The Dadis Show



Guinea, in West Africa, is the only country which said no to France in post-colonial arrangements.

When I went to report there last year, it struck me as full of courageous intellectuals.

In just a few hours, after arriving in the capital Conakry, I crossed paths with a policeman who gave a lecture after stopping a speeding truck carrying soldiers, a fisherman who spouted against Asian pirates and their big nets decimating stocks out at sea, and a courtyard woman who pleaded for youth while standing at the spot where her studious son was killed by a stray bullet in anti-goverment protests.



All of them spoke French, usually their second, third or even fourth language, with eloquence, flourish and humor.

Long time president Lansana Conte, in his final years, suffered with diabetes and could barely walk, so much so that in the last of the elections he rigged for himself, he voted without bothering to get out of his car.

He mostly smoked and sat under trees in his home village of Wawa. But he also kept a tightened grip on his Mafia-like, and union-driven, decrepit and wondrous country until his death last year.

I feared his, now convicted for drug-dealing, son, Ousmane Conte, would take over. He had once led a group of Guinea-Bissau mercenaries block a group of protesters advance on the presidential palace, and shot a boy point blank when he had stopped in front of his four by four.

But instead, it was to be Capitaine Moussa Dadis Camara, known to other soldiers as brash and passionate, and now slowly becoming a YouTube sensation.

First some background on the coming of age of the first reality Internet show of a young African despot in the making.

There had been a generational struggle among the young and old in Guinea's army, powerful, even if undisciplined, having kept for years the armed groups of Charles Taylor at bay, and even helped defeat him, by supporting rebels in northern Liberia.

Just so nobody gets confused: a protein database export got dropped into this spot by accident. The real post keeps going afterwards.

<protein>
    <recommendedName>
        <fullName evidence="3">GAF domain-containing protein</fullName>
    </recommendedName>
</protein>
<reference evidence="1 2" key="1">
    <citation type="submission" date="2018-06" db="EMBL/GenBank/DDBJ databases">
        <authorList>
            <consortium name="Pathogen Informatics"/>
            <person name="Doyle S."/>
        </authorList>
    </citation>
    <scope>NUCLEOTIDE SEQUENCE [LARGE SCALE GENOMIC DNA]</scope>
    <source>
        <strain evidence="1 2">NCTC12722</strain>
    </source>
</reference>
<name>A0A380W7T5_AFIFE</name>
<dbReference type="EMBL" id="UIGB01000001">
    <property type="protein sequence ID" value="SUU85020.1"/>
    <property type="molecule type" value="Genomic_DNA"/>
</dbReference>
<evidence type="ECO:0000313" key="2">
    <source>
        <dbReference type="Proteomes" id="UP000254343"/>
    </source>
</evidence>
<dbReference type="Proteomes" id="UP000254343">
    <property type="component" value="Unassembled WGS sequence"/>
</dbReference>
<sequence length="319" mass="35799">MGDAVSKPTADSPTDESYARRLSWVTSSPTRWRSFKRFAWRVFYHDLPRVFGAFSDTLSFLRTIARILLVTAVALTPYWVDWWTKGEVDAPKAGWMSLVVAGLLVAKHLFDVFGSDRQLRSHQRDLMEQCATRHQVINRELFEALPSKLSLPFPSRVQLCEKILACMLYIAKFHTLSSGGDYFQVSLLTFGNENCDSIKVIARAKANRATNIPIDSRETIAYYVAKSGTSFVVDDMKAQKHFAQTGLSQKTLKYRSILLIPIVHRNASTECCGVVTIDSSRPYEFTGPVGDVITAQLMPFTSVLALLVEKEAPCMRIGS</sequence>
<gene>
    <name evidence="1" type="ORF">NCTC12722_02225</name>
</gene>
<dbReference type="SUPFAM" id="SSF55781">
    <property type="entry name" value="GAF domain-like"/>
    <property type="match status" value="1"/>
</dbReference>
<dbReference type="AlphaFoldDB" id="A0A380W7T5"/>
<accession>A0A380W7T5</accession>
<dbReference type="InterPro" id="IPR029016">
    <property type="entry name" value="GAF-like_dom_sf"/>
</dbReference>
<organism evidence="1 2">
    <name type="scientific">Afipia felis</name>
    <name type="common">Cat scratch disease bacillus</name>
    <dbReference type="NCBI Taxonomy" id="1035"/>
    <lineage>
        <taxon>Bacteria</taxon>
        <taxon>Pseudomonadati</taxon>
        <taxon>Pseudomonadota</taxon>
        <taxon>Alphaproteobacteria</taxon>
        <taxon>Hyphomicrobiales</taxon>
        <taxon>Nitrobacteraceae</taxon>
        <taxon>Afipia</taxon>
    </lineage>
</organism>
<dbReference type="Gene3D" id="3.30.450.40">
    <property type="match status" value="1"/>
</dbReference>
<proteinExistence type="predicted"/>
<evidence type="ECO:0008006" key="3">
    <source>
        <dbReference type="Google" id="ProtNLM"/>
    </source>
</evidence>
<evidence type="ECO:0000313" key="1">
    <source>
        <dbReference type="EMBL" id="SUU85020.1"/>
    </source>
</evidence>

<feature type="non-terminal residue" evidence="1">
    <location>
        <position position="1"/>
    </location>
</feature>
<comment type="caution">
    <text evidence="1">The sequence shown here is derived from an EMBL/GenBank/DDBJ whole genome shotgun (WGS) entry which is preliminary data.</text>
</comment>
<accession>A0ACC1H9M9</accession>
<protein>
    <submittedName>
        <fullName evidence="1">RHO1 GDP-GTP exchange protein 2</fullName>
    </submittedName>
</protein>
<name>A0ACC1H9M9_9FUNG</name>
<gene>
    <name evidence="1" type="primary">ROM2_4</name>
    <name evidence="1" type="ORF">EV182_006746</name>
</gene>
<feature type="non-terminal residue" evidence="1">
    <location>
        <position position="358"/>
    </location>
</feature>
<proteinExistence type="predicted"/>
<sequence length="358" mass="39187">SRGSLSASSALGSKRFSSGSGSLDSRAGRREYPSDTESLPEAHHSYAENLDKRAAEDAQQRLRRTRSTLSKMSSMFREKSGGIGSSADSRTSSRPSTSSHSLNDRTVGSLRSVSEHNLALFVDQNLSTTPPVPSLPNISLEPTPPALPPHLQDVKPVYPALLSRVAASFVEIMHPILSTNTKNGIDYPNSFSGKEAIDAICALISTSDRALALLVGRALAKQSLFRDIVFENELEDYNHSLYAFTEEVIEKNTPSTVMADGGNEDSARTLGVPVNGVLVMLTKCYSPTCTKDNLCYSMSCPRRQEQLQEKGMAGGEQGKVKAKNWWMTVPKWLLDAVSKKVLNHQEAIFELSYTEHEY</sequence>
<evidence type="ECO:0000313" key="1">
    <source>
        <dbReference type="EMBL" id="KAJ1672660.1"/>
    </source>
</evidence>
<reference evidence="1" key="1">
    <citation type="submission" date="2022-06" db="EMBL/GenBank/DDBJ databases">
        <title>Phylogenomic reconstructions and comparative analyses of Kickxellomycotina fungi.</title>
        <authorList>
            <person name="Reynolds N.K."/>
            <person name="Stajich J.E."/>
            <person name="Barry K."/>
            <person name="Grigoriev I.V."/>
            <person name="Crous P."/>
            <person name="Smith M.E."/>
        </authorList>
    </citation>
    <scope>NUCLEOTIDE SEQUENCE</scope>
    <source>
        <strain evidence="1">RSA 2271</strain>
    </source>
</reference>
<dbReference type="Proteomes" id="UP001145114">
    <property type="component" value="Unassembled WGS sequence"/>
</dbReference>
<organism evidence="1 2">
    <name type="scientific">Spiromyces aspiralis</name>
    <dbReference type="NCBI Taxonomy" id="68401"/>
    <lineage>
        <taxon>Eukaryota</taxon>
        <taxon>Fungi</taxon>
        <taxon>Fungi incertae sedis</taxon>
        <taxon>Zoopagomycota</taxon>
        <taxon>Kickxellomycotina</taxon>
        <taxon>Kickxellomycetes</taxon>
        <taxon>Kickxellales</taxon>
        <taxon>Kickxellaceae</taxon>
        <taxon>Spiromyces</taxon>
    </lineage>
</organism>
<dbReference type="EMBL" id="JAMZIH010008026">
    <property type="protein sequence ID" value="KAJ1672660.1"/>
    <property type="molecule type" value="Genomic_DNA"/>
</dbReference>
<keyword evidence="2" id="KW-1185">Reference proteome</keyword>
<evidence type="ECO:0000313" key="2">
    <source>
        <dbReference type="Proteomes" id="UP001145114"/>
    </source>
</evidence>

Camara was slowly rising through the ranks, was sent for 18 months to train in Germany, was given a few leadership posts, and then when Conte died, he quickly became involved in negotiations for an army coup.

He represented the junior wing, which had made itself heard as more righteous in recent years. Conte's death was announced in the early hours of December 23, 2008, by the president of the national assembly, who was constitutionally mandated to take over. But that morning, there were a few firefights in barracks and some confusion as to who was really in charge, meaning in control of the army and Guinea's territory.

Six hours later, Camara announced on behalf of a group called the National Council for Democracy and Development, a typical post-coup smokescreen, he was dissolving and suspending everything.

It was his first grand appearance on national television. In the next few days, he sent out his loyalist soldiers to parade in the streets, to see how they would be welcomed, calling for a clean-up and youth movement, and the crowd's reaction was positive enough.

Conte's funeral was quickly arranged, and dealt with, and Camara showed in the 2009 New Year's address he was firmly in control.



After a presenter's introduction, and the national anthem, he painfully begins reading his script at 1:30.

But this is not the Dadis show.